Another great story from China and yet again, it has to do with fizzy drinks. This time it is Pepsi, another giant in the beverage fraternity and closest competition to Coca-Cola. When they launched their campaign and product in China, their one of a kind slogan was “We bring you back to life”. It was something new and sounded very refreshing. But, in Chinese, it takes on another meaning that literally scares people. “We bring your ancestors back from the grave” is what comes out from their slogan. Spooky, funny or long waited for? The choice is yours, but reading something like that would definitely not be compared to a soft drink. Pepsi decided to run with it knowing that it would bring notice to their brand.
Have you ever heard of “Got Milk”? If you have, you would know that it was one of the biggest advertisement campaigns in America from the American Dairy Association. The ads went viral within days, and this success helped the company export their campaign to countries all over the world. When “Got Milk” reached Spanish speaking countries, those two simple words transformed into three extremely personal words. The slogan reads “Are You Lactating” in Spanish which left women rather offended but gave the company a few laughs as well. Although both slogans are somewhat connected, the later is a little more personal than most women would like.
As a company that deals in hair products, Clairol was doing very well in the Unites States of America. The reason being they offered quality products at reasonable prices. Because of such success, they introduced a curling iron in 2006 and named it the “Mist Stick” which did exceptionally well in the country. But, when they took the product to Germany, it didn’t do as well as they thought it would. Apparently “Mist” in German means “manure”. So, basically people were seeing the “manure stick” in cosmetic shops around the country. Who would want one of that and what would they really use it for? Hilarious when you picture it really.
Beer producing giants, Coors, are one of the biggest companies in the United States as well as the rest of the world. Their beer is sold in almost every restaurant, pub and store. Their advertisement slogan, “Turn it Loose” was a huge hit in the country but sadly, it was the only the native English speaking countries that got their campaign. When they took their “Turn it Loose” into Spanish speaking countries, “Suffer from diarrhea” is what they left with (not literally). Although some people say the Spanish translation is not too inaccurate from what they get from drinking Coors. Whatever the case, Coors did not expect something like that and were forced to change it immediately.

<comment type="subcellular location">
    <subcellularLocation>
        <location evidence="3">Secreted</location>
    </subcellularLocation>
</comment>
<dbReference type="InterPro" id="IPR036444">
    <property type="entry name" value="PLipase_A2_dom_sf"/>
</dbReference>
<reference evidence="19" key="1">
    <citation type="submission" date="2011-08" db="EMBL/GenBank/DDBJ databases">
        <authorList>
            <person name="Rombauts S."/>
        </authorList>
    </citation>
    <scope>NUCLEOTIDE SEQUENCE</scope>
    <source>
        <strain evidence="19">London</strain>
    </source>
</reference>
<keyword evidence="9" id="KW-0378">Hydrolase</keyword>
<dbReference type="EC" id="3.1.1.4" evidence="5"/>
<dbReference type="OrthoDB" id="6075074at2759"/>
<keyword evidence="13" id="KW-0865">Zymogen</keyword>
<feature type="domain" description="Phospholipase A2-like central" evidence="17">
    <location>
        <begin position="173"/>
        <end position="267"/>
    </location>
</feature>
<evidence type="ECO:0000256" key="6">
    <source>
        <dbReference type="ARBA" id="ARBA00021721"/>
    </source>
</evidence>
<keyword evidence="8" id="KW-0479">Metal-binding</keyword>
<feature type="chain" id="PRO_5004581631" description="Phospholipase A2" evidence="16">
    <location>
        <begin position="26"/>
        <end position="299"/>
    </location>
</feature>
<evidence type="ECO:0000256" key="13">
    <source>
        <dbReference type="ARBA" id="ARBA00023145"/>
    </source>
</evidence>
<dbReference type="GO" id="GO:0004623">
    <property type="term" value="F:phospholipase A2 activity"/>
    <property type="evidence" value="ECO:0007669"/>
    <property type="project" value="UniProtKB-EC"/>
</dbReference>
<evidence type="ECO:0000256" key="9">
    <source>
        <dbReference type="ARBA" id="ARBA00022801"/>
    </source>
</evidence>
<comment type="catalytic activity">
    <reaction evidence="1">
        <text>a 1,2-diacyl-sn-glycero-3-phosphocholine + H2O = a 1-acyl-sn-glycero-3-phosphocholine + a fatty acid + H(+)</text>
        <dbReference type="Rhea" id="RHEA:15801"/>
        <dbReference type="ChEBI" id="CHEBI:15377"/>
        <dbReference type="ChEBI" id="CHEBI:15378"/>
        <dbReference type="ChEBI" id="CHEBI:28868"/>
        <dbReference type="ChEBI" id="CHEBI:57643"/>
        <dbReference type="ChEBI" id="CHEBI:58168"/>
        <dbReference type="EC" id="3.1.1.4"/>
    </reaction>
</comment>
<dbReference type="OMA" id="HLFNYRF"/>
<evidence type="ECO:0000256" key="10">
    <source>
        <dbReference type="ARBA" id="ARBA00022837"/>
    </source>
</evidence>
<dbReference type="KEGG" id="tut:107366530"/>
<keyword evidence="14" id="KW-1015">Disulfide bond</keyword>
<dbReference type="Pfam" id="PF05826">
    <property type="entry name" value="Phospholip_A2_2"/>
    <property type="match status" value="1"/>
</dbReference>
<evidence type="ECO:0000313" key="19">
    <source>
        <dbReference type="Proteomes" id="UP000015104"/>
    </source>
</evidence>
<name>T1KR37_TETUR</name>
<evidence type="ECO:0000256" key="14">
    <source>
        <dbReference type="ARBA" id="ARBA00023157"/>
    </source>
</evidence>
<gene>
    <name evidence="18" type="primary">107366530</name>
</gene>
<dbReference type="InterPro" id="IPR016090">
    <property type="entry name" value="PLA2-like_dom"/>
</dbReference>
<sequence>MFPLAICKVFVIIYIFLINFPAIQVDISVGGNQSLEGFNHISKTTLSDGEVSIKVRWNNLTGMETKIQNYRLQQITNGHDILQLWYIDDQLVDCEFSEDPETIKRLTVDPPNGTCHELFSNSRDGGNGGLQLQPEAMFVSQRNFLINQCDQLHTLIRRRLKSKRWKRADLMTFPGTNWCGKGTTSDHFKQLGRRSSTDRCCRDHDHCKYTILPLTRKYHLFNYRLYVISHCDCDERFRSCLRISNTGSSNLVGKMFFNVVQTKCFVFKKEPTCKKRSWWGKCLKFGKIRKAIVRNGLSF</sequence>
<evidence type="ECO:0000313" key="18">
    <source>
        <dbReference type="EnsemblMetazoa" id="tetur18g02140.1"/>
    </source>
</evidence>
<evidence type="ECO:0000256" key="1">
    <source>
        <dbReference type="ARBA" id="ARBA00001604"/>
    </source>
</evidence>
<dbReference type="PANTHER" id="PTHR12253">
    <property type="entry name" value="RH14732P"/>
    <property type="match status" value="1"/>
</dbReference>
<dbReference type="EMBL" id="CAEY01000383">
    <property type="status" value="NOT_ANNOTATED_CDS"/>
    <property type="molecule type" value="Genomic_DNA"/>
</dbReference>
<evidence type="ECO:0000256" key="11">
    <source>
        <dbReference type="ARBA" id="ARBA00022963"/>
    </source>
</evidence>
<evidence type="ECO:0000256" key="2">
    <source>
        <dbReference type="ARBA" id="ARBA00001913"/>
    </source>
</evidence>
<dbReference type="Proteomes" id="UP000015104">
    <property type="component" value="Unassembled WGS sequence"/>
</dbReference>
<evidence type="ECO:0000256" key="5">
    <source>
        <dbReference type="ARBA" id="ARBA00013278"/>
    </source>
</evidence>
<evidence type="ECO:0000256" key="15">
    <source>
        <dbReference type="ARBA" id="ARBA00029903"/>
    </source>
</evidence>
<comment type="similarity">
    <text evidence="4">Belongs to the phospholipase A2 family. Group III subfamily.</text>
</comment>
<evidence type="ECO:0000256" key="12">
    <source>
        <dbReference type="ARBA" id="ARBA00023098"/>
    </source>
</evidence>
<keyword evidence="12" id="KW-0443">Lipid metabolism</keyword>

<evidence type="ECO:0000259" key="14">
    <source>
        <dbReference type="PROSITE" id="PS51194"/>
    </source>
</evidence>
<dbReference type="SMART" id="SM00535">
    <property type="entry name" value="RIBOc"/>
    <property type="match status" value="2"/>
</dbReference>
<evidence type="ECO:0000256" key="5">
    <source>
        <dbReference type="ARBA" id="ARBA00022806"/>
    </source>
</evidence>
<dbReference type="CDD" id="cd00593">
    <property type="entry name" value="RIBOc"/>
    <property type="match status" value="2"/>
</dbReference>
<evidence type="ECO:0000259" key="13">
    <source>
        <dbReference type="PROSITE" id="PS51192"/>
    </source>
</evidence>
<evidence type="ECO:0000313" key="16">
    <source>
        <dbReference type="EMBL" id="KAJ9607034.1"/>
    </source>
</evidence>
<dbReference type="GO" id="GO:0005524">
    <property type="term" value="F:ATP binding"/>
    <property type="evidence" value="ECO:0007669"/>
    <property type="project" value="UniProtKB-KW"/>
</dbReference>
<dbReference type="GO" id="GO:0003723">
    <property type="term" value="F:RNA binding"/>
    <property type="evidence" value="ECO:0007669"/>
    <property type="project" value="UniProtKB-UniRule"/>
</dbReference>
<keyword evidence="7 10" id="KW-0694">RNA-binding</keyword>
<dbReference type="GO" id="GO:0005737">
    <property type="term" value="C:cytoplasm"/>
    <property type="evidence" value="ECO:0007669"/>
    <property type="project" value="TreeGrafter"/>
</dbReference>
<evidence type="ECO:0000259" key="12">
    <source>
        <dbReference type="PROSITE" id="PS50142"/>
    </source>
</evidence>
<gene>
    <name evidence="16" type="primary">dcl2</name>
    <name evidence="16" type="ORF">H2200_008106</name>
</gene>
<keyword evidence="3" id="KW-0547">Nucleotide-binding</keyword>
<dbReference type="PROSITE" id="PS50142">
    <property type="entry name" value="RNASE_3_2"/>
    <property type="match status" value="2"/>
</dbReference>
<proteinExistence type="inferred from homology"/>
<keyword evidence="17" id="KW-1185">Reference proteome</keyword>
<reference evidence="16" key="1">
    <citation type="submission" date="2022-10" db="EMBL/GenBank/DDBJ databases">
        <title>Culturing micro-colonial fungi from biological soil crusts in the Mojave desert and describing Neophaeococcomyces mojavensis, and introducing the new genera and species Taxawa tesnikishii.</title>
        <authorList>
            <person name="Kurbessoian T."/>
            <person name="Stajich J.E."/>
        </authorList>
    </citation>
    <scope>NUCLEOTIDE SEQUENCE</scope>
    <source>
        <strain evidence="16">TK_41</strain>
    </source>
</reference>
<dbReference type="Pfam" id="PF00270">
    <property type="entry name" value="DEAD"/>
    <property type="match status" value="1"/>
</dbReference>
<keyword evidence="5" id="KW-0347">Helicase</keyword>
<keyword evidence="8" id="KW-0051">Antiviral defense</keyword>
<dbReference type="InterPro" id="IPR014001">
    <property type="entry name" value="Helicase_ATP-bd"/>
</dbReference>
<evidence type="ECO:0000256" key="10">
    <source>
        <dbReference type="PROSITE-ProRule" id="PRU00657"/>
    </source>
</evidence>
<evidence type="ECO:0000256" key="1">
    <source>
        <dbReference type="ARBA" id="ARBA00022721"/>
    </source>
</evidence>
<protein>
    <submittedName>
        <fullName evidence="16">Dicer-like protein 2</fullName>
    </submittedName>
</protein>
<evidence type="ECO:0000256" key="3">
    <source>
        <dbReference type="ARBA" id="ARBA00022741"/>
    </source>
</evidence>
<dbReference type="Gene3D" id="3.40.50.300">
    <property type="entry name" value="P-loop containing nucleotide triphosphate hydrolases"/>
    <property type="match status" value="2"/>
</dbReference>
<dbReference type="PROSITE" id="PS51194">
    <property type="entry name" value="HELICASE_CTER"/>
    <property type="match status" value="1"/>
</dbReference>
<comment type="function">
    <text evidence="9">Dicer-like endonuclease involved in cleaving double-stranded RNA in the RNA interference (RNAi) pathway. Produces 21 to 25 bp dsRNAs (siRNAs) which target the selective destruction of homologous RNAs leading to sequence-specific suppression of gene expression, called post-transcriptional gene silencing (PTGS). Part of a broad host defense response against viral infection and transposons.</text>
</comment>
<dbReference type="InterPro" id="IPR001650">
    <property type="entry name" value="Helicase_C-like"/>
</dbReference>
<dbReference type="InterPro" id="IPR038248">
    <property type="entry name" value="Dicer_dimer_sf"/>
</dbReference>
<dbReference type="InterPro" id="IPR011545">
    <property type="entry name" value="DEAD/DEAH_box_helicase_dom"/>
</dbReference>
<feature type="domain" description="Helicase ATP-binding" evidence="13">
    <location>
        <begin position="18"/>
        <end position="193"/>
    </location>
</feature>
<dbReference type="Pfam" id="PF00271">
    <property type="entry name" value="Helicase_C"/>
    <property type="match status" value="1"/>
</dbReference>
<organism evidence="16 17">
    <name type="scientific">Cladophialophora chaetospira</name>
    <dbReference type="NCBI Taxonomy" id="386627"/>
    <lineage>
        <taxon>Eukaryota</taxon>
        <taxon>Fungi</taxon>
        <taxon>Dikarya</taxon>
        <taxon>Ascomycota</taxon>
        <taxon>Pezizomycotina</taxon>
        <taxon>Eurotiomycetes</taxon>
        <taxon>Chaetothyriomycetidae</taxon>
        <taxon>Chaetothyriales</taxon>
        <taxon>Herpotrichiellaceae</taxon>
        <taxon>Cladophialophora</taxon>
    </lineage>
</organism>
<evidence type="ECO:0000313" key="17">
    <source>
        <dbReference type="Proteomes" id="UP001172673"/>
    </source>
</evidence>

Since we started this list in China, it only seems appropriate that we end it in the great country. In 1987, in Beijing, Kentucky Fried Chicken opened their first store in the country. They knew it would be an instant hit because of their reputation as “fast food kings” and along with their eye catching slogan, “finger licking good”, there was only one way and that was up. But what they didn’t realize was that they would make a huge mistake and translate the slogan into “We’ll Eat Your Fingers Off” in Chinese. I am sure the locals stayed away from KFC for a few weeks in fear of losing their digits. So, that’s what Colonel Sanders had in his secret herbs and spices? No wonder it was always kept a secret.
These ten brands believed that adding catch phrases to their products would get them added fame and in most cases, it did. The only issue was when translated in other languages, their advertisement campaigns came back to haunt them. All in all, some of the above mentioned brands did change their slogans to better suite all countries and some of them did not in order to draw in more attention. So, as you can see, even the big guns often goof up (sometimes in another language all together).